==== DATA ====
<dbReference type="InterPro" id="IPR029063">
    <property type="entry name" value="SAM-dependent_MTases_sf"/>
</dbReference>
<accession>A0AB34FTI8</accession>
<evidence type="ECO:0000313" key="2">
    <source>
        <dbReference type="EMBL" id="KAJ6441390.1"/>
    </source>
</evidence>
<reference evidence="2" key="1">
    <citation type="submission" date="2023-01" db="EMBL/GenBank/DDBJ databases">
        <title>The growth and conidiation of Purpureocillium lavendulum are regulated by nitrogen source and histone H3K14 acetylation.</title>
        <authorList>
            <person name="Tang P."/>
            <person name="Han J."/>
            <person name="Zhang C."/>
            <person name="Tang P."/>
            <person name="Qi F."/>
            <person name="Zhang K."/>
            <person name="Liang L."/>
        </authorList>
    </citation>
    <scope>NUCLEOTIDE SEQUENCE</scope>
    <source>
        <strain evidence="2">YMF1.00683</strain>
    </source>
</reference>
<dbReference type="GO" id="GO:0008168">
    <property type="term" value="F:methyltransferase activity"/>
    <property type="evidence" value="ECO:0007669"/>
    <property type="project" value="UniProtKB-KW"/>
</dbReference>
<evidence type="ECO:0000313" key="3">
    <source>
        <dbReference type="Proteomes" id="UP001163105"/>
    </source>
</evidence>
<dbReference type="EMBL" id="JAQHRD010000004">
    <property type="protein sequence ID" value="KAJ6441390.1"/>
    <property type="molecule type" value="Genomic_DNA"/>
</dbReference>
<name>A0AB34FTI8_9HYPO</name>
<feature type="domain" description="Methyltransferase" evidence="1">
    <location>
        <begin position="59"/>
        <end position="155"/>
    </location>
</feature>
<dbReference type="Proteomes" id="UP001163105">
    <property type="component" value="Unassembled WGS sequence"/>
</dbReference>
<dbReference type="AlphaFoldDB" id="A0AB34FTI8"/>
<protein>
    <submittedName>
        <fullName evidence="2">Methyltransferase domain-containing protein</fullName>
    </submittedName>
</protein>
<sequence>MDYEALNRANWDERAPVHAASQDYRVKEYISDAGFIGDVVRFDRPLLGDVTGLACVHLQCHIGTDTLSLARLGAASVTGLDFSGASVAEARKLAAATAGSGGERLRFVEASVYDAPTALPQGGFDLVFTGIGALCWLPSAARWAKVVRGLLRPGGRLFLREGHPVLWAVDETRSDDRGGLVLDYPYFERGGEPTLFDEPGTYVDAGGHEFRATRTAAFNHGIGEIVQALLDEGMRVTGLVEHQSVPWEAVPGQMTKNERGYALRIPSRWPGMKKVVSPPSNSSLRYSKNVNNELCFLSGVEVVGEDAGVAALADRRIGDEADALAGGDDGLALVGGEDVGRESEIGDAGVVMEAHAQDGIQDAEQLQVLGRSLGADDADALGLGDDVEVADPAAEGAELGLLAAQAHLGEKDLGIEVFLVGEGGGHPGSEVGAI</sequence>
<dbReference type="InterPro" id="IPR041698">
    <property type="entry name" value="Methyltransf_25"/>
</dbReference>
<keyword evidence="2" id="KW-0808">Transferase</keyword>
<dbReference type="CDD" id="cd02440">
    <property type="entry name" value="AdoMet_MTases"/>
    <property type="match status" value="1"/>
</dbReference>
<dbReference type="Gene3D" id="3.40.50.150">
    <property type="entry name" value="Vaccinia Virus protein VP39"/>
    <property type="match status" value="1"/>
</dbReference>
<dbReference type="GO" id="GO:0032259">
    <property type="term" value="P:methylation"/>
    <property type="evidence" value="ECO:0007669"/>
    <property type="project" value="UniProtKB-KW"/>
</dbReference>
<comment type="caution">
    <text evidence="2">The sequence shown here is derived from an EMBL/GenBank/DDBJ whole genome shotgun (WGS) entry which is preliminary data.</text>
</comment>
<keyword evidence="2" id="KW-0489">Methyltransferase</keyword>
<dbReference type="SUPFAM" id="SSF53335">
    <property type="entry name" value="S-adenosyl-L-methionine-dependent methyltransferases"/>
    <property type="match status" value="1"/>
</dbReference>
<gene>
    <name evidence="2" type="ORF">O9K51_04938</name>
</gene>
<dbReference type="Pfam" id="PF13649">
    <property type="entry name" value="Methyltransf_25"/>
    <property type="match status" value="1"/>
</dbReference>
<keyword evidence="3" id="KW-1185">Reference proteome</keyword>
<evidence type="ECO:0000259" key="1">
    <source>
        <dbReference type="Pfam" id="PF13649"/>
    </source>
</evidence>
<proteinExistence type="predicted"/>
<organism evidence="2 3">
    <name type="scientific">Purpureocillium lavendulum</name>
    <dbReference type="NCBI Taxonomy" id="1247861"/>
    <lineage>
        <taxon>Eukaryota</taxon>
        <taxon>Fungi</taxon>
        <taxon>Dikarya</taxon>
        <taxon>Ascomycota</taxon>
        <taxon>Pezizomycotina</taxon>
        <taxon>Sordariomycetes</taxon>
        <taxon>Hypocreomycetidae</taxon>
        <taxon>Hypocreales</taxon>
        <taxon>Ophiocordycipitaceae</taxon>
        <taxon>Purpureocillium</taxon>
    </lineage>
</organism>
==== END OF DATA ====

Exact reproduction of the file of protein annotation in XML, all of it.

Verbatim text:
<dbReference type="InterPro" id="IPR029063">
    <property type="entry name" value="SAM-dependent_MTases_sf"/>
</dbReference>
<accession>A0AB34FTI8</accession>
<evidence type="ECO:0000313" key="2">
    <source>
        <dbReference type="EMBL" id="KAJ6441390.1"/>
    </source>
</evidence>
<reference evidence="2" key="1">
    <citation type="submission" date="2023-01" db="EMBL/GenBank/DDBJ databases">
        <title>The growth and conidiation of Purpureocillium lavendulum are regulated by nitrogen source and histone H3K14 acetylation.</title>
        <authorList>
            <person name="Tang P."/>
            <person name="Han J."/>
            <person name="Zhang C."/>
            <person name="Tang P."/>
            <person name="Qi F."/>
            <person name="Zhang K."/>
            <person name="Liang L."/>
        </authorList>
    </citation>
    <scope>NUCLEOTIDE SEQUENCE</scope>
    <source>
        <strain evidence="2">YMF1.00683</strain>
    </source>
</reference>
<dbReference type="GO" id="GO:0008168">
    <property type="term" value="F:methyltransferase activity"/>
    <property type="evidence" value="ECO:0007669"/>
    <property type="project" value="UniProtKB-KW"/>
</dbReference>
<evidence type="ECO:0000313" key="3">
    <source>
        <dbReference type="Proteomes" id="UP001163105"/>
    </source>
</evidence>
<dbReference type="EMBL" id="JAQHRD010000004">
    <property type="protein sequence ID" value="KAJ6441390.1"/>
    <property type="molecule type" value="Genomic_DNA"/>
</dbReference>
<name>A0AB34FTI8_9HYPO</name>
<feature type="domain" description="Methyltransferase" evidence="1">
    <location>
        <begin position="59"/>
        <end position="155"/>
    </location>
</feature>
<dbReference type="Proteomes" id="UP001163105">
    <property type="component" value="Unassembled WGS sequence"/>
</dbReference>
<dbReference type="AlphaFoldDB" id="A0AB34FTI8"/>
<protein>
    <submittedName>
        <fullName evidence="2">Methyltransferase domain-containing protein</fullName>
    </submittedName>
</protein>
<sequence>MDYEALNRANWDERAPVHAASQDYRVKEYISDAGFIGDVVRFDRPLLGDVTGLACVHLQCHIGTDTLSLARLGAASVTGLDFSGASVAEARKLAAATAGSGGERLRFVEASVYDAPTALPQGGFDLVFTGIGALCWLPSAARWAKVVRGLLRPGGRLFLREGHPVLWAVDETRSDDRGGLVLDYPYFERGGEPTLFDEPGTYVDAGGHEFRATRTAAFNHGIGEIVQALLDEGMRVTGLVEHQSVPWEAVPGQMTKNERGYALRIPSRWPGMKKVVSPPSNSSLRYSKNVNNELCFLSGVEVVGEDAGVAALADRRIGDEADALAGGDDGLALVGGEDVGRESEIGDAGVVMEAHAQDGIQDAEQLQVLGRSLGADDADALGLGDDVEVADPAAEGAELGLLAAQAHLGEKDLGIEVFLVGEGGGHPGSEVGAI</sequence>
<dbReference type="InterPro" id="IPR041698">
    <property type="entry name" value="Methyltransf_25"/>
</dbReference>
<keyword evidence="2" id="KW-0808">Transferase</keyword>
<dbReference type="CDD" id="cd02440">
    <property type="entry name" value="AdoMet_MTases"/>
    <property type="match status" value="1"/>
</dbReference>
<dbReference type="Gene3D" id="3.40.50.150">
    <property type="entry name" value="Vaccinia Virus protein VP39"/>
    <property type="match status" value="1"/>
</dbReference>
<dbReference type="GO" id="GO:0032259">
    <property type="term" value="P:methylation"/>
    <property type="evidence" value="ECO:0007669"/>
    <property type="project" value="UniProtKB-KW"/>
</dbReference>
<comment type="caution">
    <text evidence="2">The sequence shown here is derived from an EMBL/GenBank/DDBJ whole genome shotgun (WGS) entry which is preliminary data.</text>
</comment>
<keyword evidence="2" id="KW-0489">Methyltransferase</keyword>
<dbReference type="SUPFAM" id="SSF53335">
    <property type="entry name" value="S-adenosyl-L-methionine-dependent methyltransferases"/>
    <property type="match status" value="1"/>
</dbReference>
<gene>
    <name evidence="2" type="ORF">O9K51_04938</name>
</gene>
<dbReference type="Pfam" id="PF13649">
    <property type="entry name" value="Methyltransf_25"/>
    <property type="match status" value="1"/>
</dbReference>
<keyword evidence="3" id="KW-1185">Reference proteome</keyword>
<evidence type="ECO:0000259" key="1">
    <source>
        <dbReference type="Pfam" id="PF13649"/>
    </source>
</evidence>
<proteinExistence type="predicted"/>
<organism evidence="2 3">
    <name type="scientific">Purpureocillium lavendulum</name>
    <dbReference type="NCBI Taxonomy" id="1247861"/>
    <lineage>
        <taxon>Eukaryota</taxon>
        <taxon>Fungi</taxon>
        <taxon>Dikarya</taxon>
        <taxon>Ascomycota</taxon>
        <taxon>Pezizomycotina</taxon>
        <taxon>Sordariomycetes</taxon>
        <taxon>Hypocreomycetidae</taxon>
        <taxon>Hypocreales</taxon>
        <taxon>Ophiocordycipitaceae</taxon>
        <taxon>Purpureocillium</taxon>
    </lineage>
</organism>